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Jason Hartman: When things go wrong I mean obviously retention is part of the game and we talked a little about recruiting but how about retention I mean what drives remote employees to quit?

Mark: When they feel disconnected from the organization’s direction when they feel disconnected from the strategy when they feel isolated not so much in terms of [unintelligible 0:25:26] off doing their work but when they feel like there work is being made more difficult because they don’t have access to certain kinds of resources that they feel like other people would have access to. There is an interacting catch-22 that co-located employees tend to be jealous of remote employees because they feel like the remote employees get more autonomy, but remote —

Jason Hartman: They probably think they’re just kicking back by the pool.

Mark: Exactly and by contrast the remote employees are jealous of the co-located employees because they feel like the co-located employees are getting access to the boss. They are getting better opportunities. They get more phase time. They are in the in-groups. They get — they have a better chance of advancement in the organization because they get more phase time on the box and so each of the groups is actually jealous of the other group and they are both right. Both groups I have actually identified not that their remote employees kicking by the pool, but there is a certain de facto autonomy that comes just from being out of the side of the mind, but there is a very big downside to that as well and so one of the major demotivators for the remote employee is when they feel like they are disconnected and that means the loss of opportunities. It means the loss of education and training and not the formal kind of seminar stuff, but the informal stuff just having meter opportunities, having a little extra bit of coaching from the boss. They really feel like they’re neglected by their bosses. They feel like they’re missing out on opportunities to get out of sight out of mind and they feel like this is going to do a longer term damage to their careers and so those are some of the bigger demotivators for the remote employer.

Jason Hartman: What you’re saying that’s interesting how you pointed out how each group is jealous of the other. The employees who are in-house the co-located once as you call them are jealous of the remotes and the remotes are jealous of the in-office people in-house people and it reminds me of the game of love and relationships. You know there is two sayings about that when you’re not with your significant other. Number one is out of sight out of mind okay and the other is absent space the hard go founder so you know I guess both are really true. Aren’t they?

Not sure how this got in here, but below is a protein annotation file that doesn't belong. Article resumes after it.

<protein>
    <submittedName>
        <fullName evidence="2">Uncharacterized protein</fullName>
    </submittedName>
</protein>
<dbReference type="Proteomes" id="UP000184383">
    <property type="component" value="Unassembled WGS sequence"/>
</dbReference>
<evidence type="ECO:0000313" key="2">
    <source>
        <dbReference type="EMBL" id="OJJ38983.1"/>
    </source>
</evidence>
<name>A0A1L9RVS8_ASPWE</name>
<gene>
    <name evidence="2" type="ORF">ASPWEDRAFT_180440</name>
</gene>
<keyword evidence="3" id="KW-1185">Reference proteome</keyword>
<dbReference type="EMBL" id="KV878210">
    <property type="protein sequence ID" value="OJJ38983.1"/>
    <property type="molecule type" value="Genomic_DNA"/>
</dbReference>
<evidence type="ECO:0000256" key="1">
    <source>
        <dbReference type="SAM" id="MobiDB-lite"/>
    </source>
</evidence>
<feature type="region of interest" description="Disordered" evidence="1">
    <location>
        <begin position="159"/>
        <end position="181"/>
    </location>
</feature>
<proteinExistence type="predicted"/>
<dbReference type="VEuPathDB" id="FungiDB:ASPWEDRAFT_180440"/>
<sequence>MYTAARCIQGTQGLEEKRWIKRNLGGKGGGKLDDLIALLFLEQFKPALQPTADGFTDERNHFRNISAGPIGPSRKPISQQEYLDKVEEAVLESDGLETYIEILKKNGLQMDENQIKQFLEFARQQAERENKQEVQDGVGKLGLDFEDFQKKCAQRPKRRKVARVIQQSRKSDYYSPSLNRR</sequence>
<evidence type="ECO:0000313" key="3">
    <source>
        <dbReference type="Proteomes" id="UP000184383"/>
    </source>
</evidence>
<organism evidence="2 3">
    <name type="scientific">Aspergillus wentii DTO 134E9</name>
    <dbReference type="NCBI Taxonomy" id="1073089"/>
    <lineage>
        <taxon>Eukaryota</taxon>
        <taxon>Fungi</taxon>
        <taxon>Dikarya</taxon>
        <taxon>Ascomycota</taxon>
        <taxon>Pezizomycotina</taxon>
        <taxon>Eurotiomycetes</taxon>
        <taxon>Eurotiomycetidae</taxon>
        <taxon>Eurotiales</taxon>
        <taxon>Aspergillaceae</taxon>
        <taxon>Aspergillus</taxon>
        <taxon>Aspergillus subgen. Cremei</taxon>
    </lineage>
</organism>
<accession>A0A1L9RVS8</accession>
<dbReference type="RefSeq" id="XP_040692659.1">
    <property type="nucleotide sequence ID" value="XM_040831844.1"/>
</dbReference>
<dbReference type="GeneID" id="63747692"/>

Mark: Exactly and it turns out that it’s like you know yeah I got a weekend to myself and then you are looking there oh.

Jason Hartman: Guys weekend or girl’s weekend right yeah.

Mark: Yeah but and then you turn around and you go oh well, now I don’t get to see them all weekend and you know it really is a that there is a — it’s a double-edged sword and one of the things that leaders really have to be careful of is thinking that what I said at the beginning is that if a manager goes into the thinking that oh good, they are remote. Now, I don’t have to talk to him as much. I don’t have to manage them as much. It turns out that it’s actually not the case is they will take every bit as much time and energy to manage. Its just — it’s going to manifest itself in a different way but if they feel disconnected that’s where that that trust starts to erode like what they are they doing and then the employee is thinking well, they don’t care about and then the manager is thinking well I don’t think they are really working, and without either party saying a single word to each other their relationship can start to sour simply because of all the assumptions they’re making about what the other one is or is not doing and that’s just a deadly place for as relationship to be.